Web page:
The Big Blur Theory

Article by Lauren Rosewarne /
ABC The Drum /
March 04, 2011 /

Click here to view original /

Last year there was a blackout in my apartment building. Channel 9 was wiped. Completely. For six glorious months. Sure, I missed that airport show where moron tourists get sprung for smuggling in casseroles, but on the upside, I never had to tell gentleman callers that they couldn’t watch Two And A Half Men: I could just hand them the remote control and shrug coyly.

Life without Eddie, without sex-starved dairy farmers, and of course, life without the endless loop of hideous reruns. Splendid. The channel returned during another storm as peculiarly as it left, but those six months are remembered fondly.

And then the strangest thing happened.

This week I’ve found myself voraciously digesting newscast after newscast, frantically flicking for evermore clips. More! I want more! Something was very wrong: I was actively seeking out footage of Charlie Sheen.

Had I slipped over to the darkside?

After writing about my reluctance to talk about the St Kilda school girl scandal, I’ve been thinking a lot about why – despite the fact that I feel filthy every time I think about it – I keep following the story.

Sheen and his Hollywood harem and the St Kilda school girl scandals illuminate many issues for me: two biggies are 1) that the news media has become more like reality TV than we had ever hoped, and 2) that as a culture we’re quite partial to a spot of bullying when the opportunity arises.

Think about the St Kilda scandal for a moment. An underage girl in a hotel room paid for “anonymously” by parties assumed to be profiting from her hijinks.

An underage girl. On her own. In a hotel room. I’m thinking more Rapunzel and less Eloise. And I’m thinking of those fantastic Divinyls’ lyrics: “When my backs to the wall / I might do anything”.

And the media, of course, are egging her on. They’re following her on Twitter. They’re reading her blog. They’re running her dubiously directed mobile phone footage; supply and demand laws dictate that she’ll just have to produce more of it.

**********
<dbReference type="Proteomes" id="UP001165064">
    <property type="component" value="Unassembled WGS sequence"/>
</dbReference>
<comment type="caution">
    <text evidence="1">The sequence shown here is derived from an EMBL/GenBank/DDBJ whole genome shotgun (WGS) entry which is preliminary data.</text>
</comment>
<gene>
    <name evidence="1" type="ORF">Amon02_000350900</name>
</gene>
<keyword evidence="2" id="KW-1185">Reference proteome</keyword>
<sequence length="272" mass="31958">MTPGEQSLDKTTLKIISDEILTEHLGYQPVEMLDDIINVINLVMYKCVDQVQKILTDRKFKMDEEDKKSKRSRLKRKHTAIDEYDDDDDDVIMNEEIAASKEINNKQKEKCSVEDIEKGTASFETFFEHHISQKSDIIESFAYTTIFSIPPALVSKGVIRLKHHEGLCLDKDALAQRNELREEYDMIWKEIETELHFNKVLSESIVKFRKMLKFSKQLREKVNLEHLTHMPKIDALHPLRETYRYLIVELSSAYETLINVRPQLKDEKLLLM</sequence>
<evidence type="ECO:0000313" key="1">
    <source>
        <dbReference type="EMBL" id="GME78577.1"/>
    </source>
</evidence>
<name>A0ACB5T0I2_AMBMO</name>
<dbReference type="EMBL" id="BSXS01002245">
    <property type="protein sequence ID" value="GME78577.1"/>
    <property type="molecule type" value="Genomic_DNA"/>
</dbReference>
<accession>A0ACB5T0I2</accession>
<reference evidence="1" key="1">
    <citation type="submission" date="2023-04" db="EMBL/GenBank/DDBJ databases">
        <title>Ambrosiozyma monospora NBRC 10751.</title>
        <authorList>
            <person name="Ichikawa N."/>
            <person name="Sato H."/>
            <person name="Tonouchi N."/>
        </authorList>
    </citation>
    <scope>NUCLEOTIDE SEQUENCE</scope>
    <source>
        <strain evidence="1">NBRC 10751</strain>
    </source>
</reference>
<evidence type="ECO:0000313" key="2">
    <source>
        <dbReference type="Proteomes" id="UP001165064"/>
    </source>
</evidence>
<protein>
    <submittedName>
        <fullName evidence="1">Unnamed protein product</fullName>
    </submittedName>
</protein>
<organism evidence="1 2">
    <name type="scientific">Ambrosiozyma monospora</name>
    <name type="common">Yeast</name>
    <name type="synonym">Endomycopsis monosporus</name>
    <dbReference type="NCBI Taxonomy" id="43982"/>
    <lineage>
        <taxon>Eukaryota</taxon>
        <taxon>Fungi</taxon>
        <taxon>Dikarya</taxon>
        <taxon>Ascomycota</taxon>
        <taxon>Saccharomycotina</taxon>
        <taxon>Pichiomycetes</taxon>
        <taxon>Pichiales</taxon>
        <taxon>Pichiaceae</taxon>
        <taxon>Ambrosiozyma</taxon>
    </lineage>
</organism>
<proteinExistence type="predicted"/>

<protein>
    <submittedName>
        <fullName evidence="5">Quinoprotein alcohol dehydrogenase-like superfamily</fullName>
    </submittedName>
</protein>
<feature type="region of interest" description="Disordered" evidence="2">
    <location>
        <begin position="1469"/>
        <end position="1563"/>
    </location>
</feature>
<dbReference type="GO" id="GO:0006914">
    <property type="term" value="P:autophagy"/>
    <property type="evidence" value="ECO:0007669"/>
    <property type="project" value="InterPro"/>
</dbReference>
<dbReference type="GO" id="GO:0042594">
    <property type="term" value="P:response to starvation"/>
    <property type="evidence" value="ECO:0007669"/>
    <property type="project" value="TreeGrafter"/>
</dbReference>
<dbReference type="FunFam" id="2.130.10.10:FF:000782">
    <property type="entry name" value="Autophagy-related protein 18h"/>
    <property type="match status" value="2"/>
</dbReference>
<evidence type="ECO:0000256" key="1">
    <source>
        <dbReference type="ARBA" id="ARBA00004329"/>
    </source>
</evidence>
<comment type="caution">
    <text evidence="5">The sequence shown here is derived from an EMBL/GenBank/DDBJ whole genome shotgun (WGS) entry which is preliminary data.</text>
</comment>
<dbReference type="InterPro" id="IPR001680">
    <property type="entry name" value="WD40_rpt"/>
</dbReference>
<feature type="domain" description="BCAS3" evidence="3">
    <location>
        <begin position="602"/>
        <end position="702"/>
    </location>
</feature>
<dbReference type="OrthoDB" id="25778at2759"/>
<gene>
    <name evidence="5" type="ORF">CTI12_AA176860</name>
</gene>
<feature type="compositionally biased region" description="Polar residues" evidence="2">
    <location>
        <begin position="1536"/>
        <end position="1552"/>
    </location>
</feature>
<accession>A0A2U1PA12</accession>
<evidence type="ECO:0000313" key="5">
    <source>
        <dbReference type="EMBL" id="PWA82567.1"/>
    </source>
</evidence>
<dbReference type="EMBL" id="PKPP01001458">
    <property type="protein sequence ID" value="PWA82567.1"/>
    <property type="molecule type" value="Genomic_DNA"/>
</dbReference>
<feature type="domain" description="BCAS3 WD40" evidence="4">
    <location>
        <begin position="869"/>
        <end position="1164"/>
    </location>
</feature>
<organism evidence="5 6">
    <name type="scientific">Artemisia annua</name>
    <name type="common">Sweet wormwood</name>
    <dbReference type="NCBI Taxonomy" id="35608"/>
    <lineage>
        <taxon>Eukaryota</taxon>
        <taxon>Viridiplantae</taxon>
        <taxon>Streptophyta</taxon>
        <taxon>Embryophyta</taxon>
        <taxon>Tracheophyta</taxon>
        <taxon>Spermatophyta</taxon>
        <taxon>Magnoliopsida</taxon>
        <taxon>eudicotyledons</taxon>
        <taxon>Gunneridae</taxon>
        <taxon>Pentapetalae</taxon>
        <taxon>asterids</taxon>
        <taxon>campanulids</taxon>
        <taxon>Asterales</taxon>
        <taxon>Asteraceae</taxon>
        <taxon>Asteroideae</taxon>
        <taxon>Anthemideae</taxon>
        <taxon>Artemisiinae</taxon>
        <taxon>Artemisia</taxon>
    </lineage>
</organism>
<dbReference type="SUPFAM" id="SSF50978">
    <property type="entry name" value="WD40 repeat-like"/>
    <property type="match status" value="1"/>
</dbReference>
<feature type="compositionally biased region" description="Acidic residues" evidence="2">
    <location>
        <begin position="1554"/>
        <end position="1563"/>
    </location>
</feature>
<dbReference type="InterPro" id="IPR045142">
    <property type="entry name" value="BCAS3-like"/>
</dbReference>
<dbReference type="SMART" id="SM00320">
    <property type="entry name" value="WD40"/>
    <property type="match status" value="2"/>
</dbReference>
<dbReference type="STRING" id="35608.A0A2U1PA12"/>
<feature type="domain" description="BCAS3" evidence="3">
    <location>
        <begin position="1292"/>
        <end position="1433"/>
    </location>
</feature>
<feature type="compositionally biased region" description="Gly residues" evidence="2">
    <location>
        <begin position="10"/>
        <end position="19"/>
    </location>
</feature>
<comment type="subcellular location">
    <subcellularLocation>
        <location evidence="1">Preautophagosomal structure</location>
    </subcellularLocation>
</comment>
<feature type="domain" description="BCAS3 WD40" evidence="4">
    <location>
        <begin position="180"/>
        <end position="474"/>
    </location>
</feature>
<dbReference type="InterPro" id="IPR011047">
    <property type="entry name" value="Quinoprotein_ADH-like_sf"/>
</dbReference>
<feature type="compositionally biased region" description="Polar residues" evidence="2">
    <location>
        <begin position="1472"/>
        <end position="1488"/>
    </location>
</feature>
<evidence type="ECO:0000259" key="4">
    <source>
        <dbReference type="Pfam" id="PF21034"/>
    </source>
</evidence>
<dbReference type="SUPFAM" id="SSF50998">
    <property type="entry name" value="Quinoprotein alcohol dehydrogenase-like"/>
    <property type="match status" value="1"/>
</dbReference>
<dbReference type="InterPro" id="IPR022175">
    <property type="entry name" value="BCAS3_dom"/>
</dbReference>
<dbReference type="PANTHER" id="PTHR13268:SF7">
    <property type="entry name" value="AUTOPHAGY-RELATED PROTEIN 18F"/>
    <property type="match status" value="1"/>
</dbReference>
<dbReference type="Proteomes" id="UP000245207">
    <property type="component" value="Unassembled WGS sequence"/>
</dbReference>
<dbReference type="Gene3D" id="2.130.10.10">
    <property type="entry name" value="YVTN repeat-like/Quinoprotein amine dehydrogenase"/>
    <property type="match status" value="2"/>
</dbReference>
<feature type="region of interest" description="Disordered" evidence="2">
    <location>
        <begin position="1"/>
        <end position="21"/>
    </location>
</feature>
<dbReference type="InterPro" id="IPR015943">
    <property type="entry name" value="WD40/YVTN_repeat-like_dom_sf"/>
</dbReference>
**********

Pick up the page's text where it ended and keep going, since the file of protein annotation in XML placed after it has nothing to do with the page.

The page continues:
And then we’ll all watch her leave a few courtrooms and shake our heads in dismay.

And this week we’re watching Charlie Sheen. Sheen, starring in the only show he’s been in that’s worth watching. Charlie, speaking to anyone who will listen. Ranting. Raving. Speaking in riddles about goddesses and being from Mars.


So captivating because it just can’t end well.

He looks like a mad man, he’s speaking nonsense, his children have been repossessed and we’re watching and waiting and knowing that a good outcome will involve a spontaneous Britney-style hair cut; a bad one and the show’ll be less The Osbournes and much more Law and Order: “Special” Victims Unit.

Ours is a culture that vocally condemns bullying. So vocally and with such vigour and rhetoric that we’ve lost touch with the meaning of the word.

That both the St Kilda school girl and Sheen are peddling their wares to the media doesn’t mean that the media has to respond. Just because these two are asking for bad attention doesn’t mean we should give it. It certainly doesn’t mean we should enable their oblivion.

Don’t get me wrong, both stories are fascinating. But am I the only one who feels just a little antsy that we’re all standing around pumping our fists and laughing and generally egging on two people who are – like the dopey kid in the playground – not realising that the laughs are at them?

© Lauren Rosewarne